Figure 2. Image used to explain potential of storm models during interviews (Image: authors, data from RIGIS).
We then asked for the interviewee’s immediate concerns to a storm and encouraged them to consider storm consequences on other parts of the community (e.g., roads) that could affect their facility. We listened to interviewee’s concerns (Chess et al., 1988), and then worked to identify remaining CT components for each concern interviewees identified (Figure 3).
Figure 3. Consequence Threshold (CT) data collection process with facility manager (FM) interviewees (Image: authors).
We asked the interviewee to identify the location of his/her concern on a navigable Google Map satellite (15 m to 15 cm resolution) and/or street view using a laptop computer (Figure 4). We also asked the interviewee to identify the concern threshold using an open response threshold-identification method similar to the ICF and United Kingdom Climate Impacts Programme (UKCIP) methods (United Kingdom Climate Impacts Programme [UKCIP], 2013; Monioudi et al., 2018). For example, we asked, “What inundation level would cause the consequence you mentioned?” Although interviewees were encouraged to identify the storm forces that the underlying storm models used (rain, wind, storm surge, standing inundation, and wave height), interviewees also identified other weather and geological concerns, for example lightning strikes, soil moisture content, and microbursts.
Figure 4. Interviewee’s used Google maps satellite views to identify and label locations of concern (Image: authors, data Google Maps).
Interviewee’s usually began by identifying storm consequences they had previously experienced. Once the interviewee exhausted these historical reference, asking the interviewee about unprecedented storms enabled the collection of more consequences. If interviewees had trouble identifying concerns, follow-up prompts were used to stimulate the conversation (see Appendix I). For example, questions like, “What are the consequences of one foot of flooding where we are standing now?” or “What concerns do you have if a storm with 150 mph winds passed over this facility?” both prompted additional consequences. The precise wording and order in which the questions came up were not constrained (Merriam, 1988), since interviews were focused on subjects that matched the interviewee’s knowledge and points that the interviewee brought up (Lewis and Sheppard, 2006). Interviewees identified the location of the concern using the navigable Google Maps satellite or street view during the interview.
Respondents also described their career experience and responsibilities at the facility. Interviews lasted between 1 and 2 h each.
Coding for Incorporation Into Storm Impact Model
We digitally recorded and transcribed the interviews in full with the help of a hired transcription service (200 pages). In order to answer our three research questions, we identified and analyzed all CT components mentioned by interviewees using Microsoft Excel. We also coded interviews line by line and identified themes in the data through an analytic induction method using NVivo, a form of grounded theory described by Ratcliff (1994) as an iterative process. We standardized CT components before incorporating them into a storm impact model (Table 2).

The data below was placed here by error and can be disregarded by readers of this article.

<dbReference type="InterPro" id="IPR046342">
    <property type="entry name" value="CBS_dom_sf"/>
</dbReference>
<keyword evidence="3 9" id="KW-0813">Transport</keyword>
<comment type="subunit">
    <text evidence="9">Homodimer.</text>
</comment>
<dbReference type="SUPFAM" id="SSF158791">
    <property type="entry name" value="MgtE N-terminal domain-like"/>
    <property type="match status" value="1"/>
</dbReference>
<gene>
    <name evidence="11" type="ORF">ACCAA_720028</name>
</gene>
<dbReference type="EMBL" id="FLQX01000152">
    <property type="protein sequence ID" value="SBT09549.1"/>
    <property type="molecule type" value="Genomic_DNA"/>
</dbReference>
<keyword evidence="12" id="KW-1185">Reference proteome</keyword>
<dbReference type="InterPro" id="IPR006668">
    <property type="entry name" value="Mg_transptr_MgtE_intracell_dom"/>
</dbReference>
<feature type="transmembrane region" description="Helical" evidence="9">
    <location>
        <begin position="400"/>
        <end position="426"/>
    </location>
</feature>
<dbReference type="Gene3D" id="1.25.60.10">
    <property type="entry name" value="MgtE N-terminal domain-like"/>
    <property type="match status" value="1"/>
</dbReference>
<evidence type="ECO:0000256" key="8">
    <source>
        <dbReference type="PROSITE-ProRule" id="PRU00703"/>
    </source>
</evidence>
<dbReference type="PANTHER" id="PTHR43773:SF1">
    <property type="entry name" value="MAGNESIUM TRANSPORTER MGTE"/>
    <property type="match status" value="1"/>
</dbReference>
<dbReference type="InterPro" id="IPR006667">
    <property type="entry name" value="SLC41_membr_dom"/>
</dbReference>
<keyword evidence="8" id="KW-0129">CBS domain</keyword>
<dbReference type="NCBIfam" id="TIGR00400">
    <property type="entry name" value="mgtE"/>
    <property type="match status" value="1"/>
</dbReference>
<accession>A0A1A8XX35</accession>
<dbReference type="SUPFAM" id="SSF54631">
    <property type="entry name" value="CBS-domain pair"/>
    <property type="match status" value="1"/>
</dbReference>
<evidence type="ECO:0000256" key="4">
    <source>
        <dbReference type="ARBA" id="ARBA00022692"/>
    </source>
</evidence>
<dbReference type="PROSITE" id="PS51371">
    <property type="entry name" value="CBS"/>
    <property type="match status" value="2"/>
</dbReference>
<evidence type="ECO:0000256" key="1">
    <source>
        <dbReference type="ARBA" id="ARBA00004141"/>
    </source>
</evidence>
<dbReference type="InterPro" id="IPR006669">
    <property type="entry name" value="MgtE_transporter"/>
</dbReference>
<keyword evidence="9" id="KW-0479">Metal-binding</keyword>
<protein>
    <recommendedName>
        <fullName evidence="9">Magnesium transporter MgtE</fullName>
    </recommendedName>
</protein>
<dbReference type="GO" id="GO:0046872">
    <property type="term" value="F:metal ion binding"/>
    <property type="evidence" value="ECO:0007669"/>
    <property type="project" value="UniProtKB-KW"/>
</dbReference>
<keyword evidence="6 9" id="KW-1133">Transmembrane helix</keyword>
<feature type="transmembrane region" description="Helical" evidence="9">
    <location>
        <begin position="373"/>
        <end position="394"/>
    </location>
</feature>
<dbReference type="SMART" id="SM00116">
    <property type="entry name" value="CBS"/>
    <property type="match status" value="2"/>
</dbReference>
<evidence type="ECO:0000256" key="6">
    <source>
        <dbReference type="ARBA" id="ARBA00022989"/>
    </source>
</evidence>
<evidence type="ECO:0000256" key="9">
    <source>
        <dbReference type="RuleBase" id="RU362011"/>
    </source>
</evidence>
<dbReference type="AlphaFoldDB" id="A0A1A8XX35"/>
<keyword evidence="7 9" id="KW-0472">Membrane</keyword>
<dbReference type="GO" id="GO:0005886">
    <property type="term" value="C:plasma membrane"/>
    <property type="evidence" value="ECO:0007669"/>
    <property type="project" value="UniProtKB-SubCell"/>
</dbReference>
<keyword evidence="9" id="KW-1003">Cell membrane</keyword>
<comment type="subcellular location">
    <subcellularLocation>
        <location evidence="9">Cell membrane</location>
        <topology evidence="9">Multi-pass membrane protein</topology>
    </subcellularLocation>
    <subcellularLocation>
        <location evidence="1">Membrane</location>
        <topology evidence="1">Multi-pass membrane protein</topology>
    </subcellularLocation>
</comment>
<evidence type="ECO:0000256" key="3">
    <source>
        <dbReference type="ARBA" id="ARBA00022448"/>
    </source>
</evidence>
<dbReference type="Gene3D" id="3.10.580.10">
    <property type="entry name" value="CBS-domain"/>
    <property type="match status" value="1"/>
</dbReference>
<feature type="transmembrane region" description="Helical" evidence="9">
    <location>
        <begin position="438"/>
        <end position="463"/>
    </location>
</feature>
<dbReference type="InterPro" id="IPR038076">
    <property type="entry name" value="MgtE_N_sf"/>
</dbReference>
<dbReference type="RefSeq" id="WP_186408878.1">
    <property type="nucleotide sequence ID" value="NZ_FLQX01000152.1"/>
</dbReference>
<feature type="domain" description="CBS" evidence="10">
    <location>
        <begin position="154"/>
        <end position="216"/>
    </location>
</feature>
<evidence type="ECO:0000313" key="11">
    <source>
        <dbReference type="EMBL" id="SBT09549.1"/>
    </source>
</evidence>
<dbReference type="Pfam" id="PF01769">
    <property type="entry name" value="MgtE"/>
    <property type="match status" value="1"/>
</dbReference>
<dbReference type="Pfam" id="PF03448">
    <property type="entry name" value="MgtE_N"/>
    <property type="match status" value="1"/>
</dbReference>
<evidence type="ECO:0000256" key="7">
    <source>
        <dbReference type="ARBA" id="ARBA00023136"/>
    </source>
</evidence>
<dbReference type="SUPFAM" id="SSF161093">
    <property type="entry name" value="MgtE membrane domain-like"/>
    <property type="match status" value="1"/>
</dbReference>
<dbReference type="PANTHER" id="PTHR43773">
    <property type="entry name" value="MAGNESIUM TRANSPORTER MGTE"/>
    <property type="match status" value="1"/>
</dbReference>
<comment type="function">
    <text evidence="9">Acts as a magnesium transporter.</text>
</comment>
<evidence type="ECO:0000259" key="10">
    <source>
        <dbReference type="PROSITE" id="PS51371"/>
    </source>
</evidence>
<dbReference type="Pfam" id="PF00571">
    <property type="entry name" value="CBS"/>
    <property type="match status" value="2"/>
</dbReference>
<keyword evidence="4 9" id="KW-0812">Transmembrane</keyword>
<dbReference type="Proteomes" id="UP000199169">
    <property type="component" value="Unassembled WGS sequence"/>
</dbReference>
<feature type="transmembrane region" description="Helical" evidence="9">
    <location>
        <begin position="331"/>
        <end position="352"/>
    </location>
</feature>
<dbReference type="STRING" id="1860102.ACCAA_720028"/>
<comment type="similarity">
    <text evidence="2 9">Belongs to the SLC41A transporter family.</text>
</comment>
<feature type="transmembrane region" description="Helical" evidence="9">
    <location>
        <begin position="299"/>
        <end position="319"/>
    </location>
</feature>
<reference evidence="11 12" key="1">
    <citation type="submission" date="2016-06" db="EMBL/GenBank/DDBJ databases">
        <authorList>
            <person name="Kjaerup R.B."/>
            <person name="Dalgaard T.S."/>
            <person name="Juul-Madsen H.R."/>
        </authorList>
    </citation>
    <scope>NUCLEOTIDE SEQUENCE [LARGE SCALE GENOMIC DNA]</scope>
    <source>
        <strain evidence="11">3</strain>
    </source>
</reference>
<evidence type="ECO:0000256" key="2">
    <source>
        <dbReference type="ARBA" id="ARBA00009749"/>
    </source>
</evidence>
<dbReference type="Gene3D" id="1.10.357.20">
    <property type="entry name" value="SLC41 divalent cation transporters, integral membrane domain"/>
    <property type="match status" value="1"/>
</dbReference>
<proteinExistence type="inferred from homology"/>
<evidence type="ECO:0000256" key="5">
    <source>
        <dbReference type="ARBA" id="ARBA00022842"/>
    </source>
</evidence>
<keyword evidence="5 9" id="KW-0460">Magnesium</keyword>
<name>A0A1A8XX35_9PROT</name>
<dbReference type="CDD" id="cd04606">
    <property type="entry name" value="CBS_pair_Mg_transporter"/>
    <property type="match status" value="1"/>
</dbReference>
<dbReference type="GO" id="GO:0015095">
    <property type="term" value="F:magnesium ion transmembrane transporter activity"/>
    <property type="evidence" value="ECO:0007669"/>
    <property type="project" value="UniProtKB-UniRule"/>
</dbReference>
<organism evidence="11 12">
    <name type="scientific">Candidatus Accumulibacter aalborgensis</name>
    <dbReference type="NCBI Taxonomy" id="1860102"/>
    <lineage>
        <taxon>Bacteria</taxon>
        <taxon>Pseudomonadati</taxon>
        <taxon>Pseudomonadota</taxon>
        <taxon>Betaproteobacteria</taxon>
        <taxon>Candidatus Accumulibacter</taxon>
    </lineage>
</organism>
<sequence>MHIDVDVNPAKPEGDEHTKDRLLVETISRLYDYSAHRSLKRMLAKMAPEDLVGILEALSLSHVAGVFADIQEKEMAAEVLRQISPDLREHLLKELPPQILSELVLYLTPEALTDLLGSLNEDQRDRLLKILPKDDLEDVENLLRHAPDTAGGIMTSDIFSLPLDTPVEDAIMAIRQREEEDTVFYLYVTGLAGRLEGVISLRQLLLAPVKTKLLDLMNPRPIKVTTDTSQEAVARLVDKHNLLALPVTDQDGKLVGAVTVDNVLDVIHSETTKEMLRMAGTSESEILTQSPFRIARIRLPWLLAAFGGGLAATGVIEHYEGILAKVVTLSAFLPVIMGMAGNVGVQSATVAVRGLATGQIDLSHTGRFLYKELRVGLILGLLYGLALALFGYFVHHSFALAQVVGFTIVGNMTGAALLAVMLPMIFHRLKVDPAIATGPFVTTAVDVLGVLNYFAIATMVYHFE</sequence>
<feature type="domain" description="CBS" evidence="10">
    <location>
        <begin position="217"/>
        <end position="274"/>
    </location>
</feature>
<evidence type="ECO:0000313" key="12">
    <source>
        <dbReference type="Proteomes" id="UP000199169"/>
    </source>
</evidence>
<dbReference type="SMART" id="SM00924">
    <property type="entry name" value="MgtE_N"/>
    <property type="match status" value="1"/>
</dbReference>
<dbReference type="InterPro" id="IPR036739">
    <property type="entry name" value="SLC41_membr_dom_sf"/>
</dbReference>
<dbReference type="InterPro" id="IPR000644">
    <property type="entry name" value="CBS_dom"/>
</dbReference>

The storm impact model employed high-resolution physics-based simulations of surface winds during hurricane landfall using the track, intensity and size parameters of historic or hypothetical storm events. This model adapts Gao and Ginis (2016) model for open ocean hurricanes to account for changes in surface roughness at landfall in order to better simulate landfalling storms (Gao and Ginis, 2016). This model was developed as part of a larger project for the Department of Homeland Security Coastal Resilience Center. Storm surge response to the wind model was computed using the ADvanced CIRCulation (ADCIRC) model (Luettich et al., 1992), coupled with the Simulating Waves Nearshore (SWAN) model (Booij et al., 1999). An all numerical storm impact model combining outputs from the wind and hydrodynamic models was programmed to test the collected CTs.
The hazards available for testing CTs included:
• Wind velocity and direction at 15 min increments
• Water velocity and direction at 15 min increments
• Inundation depth based on sea surface elevation (maximum envelope of water) at 15 min increments.
• Significant wave height at 15 min increments.
• Total rainfall and hourly rate.
The use of the storm impact models allowed investigators to test the effectiveness of the whole process, and to verify whether the five components identified (the concern, the location, the modeled hazard, the threshold, and the consequence) were sufficient for modeling. Testing the gathered CTs also allowed investigators to provide feedback regarding specific CTs to participating FMs and RIEMA. The use of the full range of available time increments allowed for the order of events to be investigated (e.g., when radio communications would be likely to fail or when a particular road would be blocked).
The results section is ordered according to the five CT components. We discuss themes for each component that emerged from analysis of interview transcripts.
The CT collection method resulted in identification of 201 concerns from 13 interviewees representing 11 critical facilities (see Supplementary Table 1). Many concerns and associated consequences were based on the interviewee’s experiences with the Floods of 2010 and Hurricane Sandy.
The Accurate Location of Concerns